How to file in Housing Court 11

Yesterday’s session was greatly satisfying, because the HPD lawyer wasn’t going to accept any further postponements in getting the sloping floor in the hallway repaired.

Larry, the Skush-O’Briens’ lawyer, arrived with a letter from Griggsby, the managing agent, stating that they were still talking to contractors about having the work evaluated, and could they extend the time to after mid-October? I didn’t need to say no. No, said the HPD lawyer; they’ve known about this since February 28. So he wanted an immediate fine of $1000, which he would reduce to $500 given other assurances.

Larry couldn’t agree to that, so we went before the judge. After some back and forth about the seriousness of the work and about whether I really wanted to pursue this case (oh I did), we agreed to an immediate $500 fine and that the work had to be completed by October 15. If it is not done by then, I return to court and get the case back onto the schedule, and more fines would be assessed retroactively to August 2.

In between, as I waited, I listened to a couple of other cases. I find the sociology of Housing Court — as a microcosm reflective of the entire city — greatly interesting. Yesterday, by some odd coincidence, two cases concerned infestations and exterminators. One case involved a man whose apartment, as the judge described the photos he was looking at, sounded like a matter for that reality TV show about hoarders. A horrifying mess that no exterminator could get into. The judge invoked an earlier judgment that the apartment mess had to be cleared out, put in storage or somewhere, before an exterminator could do the work.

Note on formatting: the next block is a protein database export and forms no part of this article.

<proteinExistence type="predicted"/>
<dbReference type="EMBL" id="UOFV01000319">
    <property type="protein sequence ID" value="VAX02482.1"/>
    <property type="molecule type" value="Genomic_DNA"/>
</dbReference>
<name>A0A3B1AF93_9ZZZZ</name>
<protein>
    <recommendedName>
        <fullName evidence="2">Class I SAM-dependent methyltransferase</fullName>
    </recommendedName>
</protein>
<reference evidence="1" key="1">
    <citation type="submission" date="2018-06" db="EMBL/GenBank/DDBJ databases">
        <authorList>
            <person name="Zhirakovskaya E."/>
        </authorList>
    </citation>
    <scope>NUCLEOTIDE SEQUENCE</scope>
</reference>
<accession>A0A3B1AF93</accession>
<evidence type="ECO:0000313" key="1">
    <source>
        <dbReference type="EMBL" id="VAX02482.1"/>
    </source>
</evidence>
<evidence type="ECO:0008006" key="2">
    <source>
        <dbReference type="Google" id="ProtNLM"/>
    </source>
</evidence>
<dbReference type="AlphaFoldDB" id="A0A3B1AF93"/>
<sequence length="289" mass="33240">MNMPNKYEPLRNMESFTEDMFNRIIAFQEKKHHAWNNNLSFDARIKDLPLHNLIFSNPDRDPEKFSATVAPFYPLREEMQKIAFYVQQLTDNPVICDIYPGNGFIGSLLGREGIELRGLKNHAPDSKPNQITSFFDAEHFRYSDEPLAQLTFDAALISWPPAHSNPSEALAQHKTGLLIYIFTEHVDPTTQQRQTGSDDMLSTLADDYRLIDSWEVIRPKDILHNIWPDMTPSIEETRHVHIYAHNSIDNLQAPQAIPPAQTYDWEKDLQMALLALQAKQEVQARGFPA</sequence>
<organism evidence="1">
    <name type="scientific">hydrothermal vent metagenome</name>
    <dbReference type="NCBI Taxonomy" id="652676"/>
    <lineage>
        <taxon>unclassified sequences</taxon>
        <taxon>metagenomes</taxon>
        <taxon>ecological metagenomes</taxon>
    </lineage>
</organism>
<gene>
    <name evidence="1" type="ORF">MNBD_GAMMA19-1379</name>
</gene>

The second case involved a bedbug infestation. The judge gave a talk about the little critters, and deemed that no housing inspector could adequately inspect for bedbugs, so … call in the dogs! The HPD lawyer got on the phone to arrange a date and time for the Guy With The Two Dogs to come to the apartment.

Somewhere in there a cat was mentioned but definitely not in connection with looking for bedbugs. I think it was just someone’s pet. Housing Court is, as I’ve said before, a human-sized kind of place.

The judge asked the dogs’ names. I don’t know if his curiosity was satisfied. Not while I was there, anyway. Maybe later, maybe someone produced the names of the two dogs who would do the bedbug work.

I hope so.


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